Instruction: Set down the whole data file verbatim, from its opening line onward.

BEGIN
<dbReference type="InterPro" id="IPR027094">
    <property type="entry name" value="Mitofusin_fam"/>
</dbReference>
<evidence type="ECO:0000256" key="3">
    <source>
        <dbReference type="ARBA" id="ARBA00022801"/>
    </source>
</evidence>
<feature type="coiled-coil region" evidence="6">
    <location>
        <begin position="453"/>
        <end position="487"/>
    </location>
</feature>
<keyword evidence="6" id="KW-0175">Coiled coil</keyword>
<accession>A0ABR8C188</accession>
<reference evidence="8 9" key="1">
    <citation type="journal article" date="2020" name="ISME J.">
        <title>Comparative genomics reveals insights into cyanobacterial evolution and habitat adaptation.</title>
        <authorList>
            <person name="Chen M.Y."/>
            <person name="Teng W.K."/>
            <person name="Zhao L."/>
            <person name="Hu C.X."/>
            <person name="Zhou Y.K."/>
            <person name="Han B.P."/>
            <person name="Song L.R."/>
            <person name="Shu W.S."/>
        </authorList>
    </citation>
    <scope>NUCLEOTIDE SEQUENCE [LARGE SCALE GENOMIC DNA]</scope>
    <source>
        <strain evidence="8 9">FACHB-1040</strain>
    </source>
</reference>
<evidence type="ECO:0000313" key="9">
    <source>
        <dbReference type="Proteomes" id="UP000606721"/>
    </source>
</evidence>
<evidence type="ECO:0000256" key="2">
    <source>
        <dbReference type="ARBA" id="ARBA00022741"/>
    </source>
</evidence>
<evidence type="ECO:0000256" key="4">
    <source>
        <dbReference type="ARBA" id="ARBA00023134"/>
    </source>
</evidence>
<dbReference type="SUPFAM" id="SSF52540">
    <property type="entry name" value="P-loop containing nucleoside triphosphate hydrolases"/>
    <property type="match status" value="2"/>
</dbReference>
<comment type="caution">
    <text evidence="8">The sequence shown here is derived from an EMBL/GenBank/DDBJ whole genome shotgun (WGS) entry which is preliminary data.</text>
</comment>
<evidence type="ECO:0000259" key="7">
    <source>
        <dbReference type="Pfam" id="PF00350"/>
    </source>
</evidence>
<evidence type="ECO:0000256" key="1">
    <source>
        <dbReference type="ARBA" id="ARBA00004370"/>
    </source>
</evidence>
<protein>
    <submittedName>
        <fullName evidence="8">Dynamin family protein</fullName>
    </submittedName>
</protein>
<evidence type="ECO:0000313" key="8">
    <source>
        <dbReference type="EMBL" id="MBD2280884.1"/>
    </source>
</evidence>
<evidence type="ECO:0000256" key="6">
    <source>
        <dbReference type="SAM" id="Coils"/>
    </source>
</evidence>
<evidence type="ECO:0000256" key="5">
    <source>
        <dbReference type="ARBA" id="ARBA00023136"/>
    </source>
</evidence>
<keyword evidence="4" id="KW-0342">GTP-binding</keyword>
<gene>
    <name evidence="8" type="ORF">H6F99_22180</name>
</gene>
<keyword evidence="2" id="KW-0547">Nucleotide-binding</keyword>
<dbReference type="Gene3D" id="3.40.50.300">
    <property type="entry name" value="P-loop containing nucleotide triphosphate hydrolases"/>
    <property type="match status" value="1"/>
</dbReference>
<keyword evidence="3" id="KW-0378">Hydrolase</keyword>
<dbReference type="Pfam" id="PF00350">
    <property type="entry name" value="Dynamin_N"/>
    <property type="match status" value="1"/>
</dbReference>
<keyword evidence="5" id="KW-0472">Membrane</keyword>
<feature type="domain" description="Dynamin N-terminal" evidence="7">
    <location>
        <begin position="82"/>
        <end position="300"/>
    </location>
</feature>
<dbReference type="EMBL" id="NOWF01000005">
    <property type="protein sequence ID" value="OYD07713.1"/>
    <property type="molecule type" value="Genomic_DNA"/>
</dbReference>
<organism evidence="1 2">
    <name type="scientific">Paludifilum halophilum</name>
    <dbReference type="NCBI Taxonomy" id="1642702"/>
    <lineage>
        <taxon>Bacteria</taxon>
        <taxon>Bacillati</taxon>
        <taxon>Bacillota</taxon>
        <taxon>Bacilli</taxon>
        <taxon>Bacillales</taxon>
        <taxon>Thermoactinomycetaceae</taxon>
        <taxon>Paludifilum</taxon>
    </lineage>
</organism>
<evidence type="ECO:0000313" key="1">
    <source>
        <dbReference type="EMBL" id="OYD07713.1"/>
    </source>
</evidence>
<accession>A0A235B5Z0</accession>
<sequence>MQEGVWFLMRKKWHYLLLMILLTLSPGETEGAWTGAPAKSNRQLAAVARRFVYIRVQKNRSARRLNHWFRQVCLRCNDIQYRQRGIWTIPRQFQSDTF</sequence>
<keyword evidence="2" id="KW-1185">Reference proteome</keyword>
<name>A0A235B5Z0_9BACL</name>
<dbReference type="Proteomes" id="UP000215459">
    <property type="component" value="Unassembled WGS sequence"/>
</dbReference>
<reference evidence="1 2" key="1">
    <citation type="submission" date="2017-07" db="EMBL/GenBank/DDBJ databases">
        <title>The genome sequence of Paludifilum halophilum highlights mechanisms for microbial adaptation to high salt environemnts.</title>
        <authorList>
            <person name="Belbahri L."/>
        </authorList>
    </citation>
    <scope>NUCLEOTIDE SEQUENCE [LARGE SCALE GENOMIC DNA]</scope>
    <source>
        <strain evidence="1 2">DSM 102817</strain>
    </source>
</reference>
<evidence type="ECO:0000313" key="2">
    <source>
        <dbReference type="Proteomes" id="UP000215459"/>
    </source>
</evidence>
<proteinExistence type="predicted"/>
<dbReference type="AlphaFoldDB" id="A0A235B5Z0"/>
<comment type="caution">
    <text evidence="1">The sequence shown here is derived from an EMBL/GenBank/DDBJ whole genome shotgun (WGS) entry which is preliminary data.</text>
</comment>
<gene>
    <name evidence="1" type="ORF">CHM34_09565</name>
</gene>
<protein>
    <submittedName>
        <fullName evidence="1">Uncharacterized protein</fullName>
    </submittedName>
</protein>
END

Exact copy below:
<dbReference type="InterPro" id="IPR027094">
    <property type="entry name" value="Mitofusin_fam"/>
</dbReference>
<evidence type="ECO:0000256" key="3">
    <source>
        <dbReference type="ARBA" id="ARBA00022801"/>
    </source>
</evidence>
<feature type="coiled-coil region" evidence="6">
    <location>
        <begin position="453"/>
        <end position="487"/>
    </location>
</feature>
<keyword evidence="6" id="KW-0175">Coiled coil</keyword>
<accession>A0ABR8C188</accession>
<reference evidence="8 9" key="1">
    <citation type="journal article" date="2020" name="ISME J.">
        <title>Comparative genomics reveals insights into cyanobacterial evolution and habitat adaptation.</title>
        <authorList>
            <person name="Chen M.Y."/>
            <person name="Teng W.K."/>
            <person name="Zhao L."/>
            <person name="Hu C.X."/>
            <person name="Zhou Y.K."/>
            <person name="Han B.P."/>
            <person name="Song L.R."/>
            <person name="Shu W.S."/>
        </authorList>
    </citation>
    <scope>NUCLEOTIDE SEQUENCE [LARGE SCALE GENOMIC DNA]</scope>
    <source>
        <strain evidence="8 9">FACHB-1040</strain>
    </source>
</reference>
<evidence type="ECO:0000313" key="9">
    <source>
        <dbReference type="Proteomes" id="UP000606721"/>
    </source>
</evidence>
<evidence type="ECO:0000256" key="2">
    <source>
        <dbReference type="ARBA" id="ARBA00022741"/>
    </source>
</evidence>
<evidence type="ECO:0000256" key="4">
    <source>
        <dbReference type="ARBA" id="ARBA00023134"/>
    </source>
</evidence>
<dbReference type="SUPFAM" id="SSF52540">
    <property type="entry name" value="P-loop containing nucleoside triphosphate hydrolases"/>
    <property type="match status" value="2"/>
</dbReference>
<comment type="caution">
    <text evidence="8">The sequence shown here is derived from an EMBL/GenBank/DDBJ whole genome shotgun (WGS) entry which is preliminary data.</text>
</comment>
<evidence type="ECO:0000259" key="7">
    <source>
        <dbReference type="Pfam" id="PF00350"/>
    </source>
</evidence>
<evidence type="ECO:0000256" key="1">
    <source>
        <dbReference type="ARBA" id="ARBA00004370"/>
    </source>
</evidence>
<protein>
    <submittedName>
        <fullName evidence="8">Dynamin family protein</fullName>
    </submittedName>
</protein>
<evidence type="ECO:0000313" key="8">
    <source>
        <dbReference type="EMBL" id="MBD2280884.1"/>
    </source>
</evidence>
<evidence type="ECO:0000256" key="6">
    <source>
        <dbReference type="SAM" id="Coils"/>
    </source>
</evidence>
<evidence type="ECO:0000256" key="5">
    <source>
        <dbReference type="ARBA" id="ARBA00023136"/>
    </source>
</evidence>
<keyword evidence="4" id="KW-0342">GTP-binding</keyword>
<gene>
    <name evidence="8" type="ORF">H6F99_22180</name>
</gene>
<keyword evidence="2" id="KW-0547">Nucleotide-binding</keyword>
<dbReference type="Gene3D" id="3.40.50.300">
    <property type="entry name" value="P-loop containing nucleotide triphosphate hydrolases"/>
    <property type="match status" value="1"/>
</dbReference>
<keyword evidence="3" id="KW-0378">Hydrolase</keyword>
<dbReference type="Pfam" id="PF00350">
    <property type="entry name" value="Dynamin_N"/>
    <property type="match status" value="1"/>
</dbReference>
<keyword evidence="5" id="KW-0472">Membrane</keyword>
<feature type="domain" description="Dynamin N-terminal" evidence="7">
    <location>
        <begin position="82"/>
        <end position="300"/>
    </location>
</feature>
<dbReference type="EMBL" id="NOWF01000005">
    <property type="protein sequence ID" value="OYD07713.1"/>
    <property type="molecule type" value="Genomic_DNA"/>
</dbReference>
<organism evidence="1 2">
    <name type="scientific">Paludifilum halophilum</name>
    <dbReference type="NCBI Taxonomy" id="1642702"/>
    <lineage>
        <taxon>Bacteria</taxon>
        <taxon>Bacillati</taxon>
        <taxon>Bacillota</taxon>
        <taxon>Bacilli</taxon>
        <taxon>Bacillales</taxon>
        <taxon>Thermoactinomycetaceae</taxon>
        <taxon>Paludifilum</taxon>
    </lineage>
</organism>
<evidence type="ECO:0000313" key="1">
    <source>
        <dbReference type="EMBL" id="OYD07713.1"/>
    </source>
</evidence>
<accession>A0A235B5Z0</accession>
<sequence>MQEGVWFLMRKKWHYLLLMILLTLSPGETEGAWTGAPAKSNRQLAAVARRFVYIRVQKNRSARRLNHWFRQVCLRCNDIQYRQRGIWTIPRQFQSDTF</sequence>
<keyword evidence="2" id="KW-1185">Reference proteome</keyword>
<name>A0A235B5Z0_9BACL</name>
<dbReference type="Proteomes" id="UP000215459">
    <property type="component" value="Unassembled WGS sequence"/>
</dbReference>
<reference evidence="1 2" key="1">
    <citation type="submission" date="2017-07" db="EMBL/GenBank/DDBJ databases">
        <title>The genome sequence of Paludifilum halophilum highlights mechanisms for microbial adaptation to high salt environemnts.</title>
        <authorList>
            <person name="Belbahri L."/>
        </authorList>
    </citation>
    <scope>NUCLEOTIDE SEQUENCE [LARGE SCALE GENOMIC DNA]</scope>
    <source>
        <strain evidence="1 2">DSM 102817</strain>
    </source>
</reference>
<evidence type="ECO:0000313" key="2">
    <source>
        <dbReference type="Proteomes" id="UP000215459"/>
    </source>
</evidence>
<proteinExistence type="predicted"/>
<dbReference type="AlphaFoldDB" id="A0A235B5Z0"/>
<comment type="caution">
    <text evidence="1">The sequence shown here is derived from an EMBL/GenBank/DDBJ whole genome shotgun (WGS) entry which is preliminary data.</text>
</comment>
<gene>
    <name evidence="1" type="ORF">CHM34_09565</name>
</gene>
<protein>
    <submittedName>
        <fullName evidence="1">Uncharacterized protein</fullName>
    </submittedName>
</protein>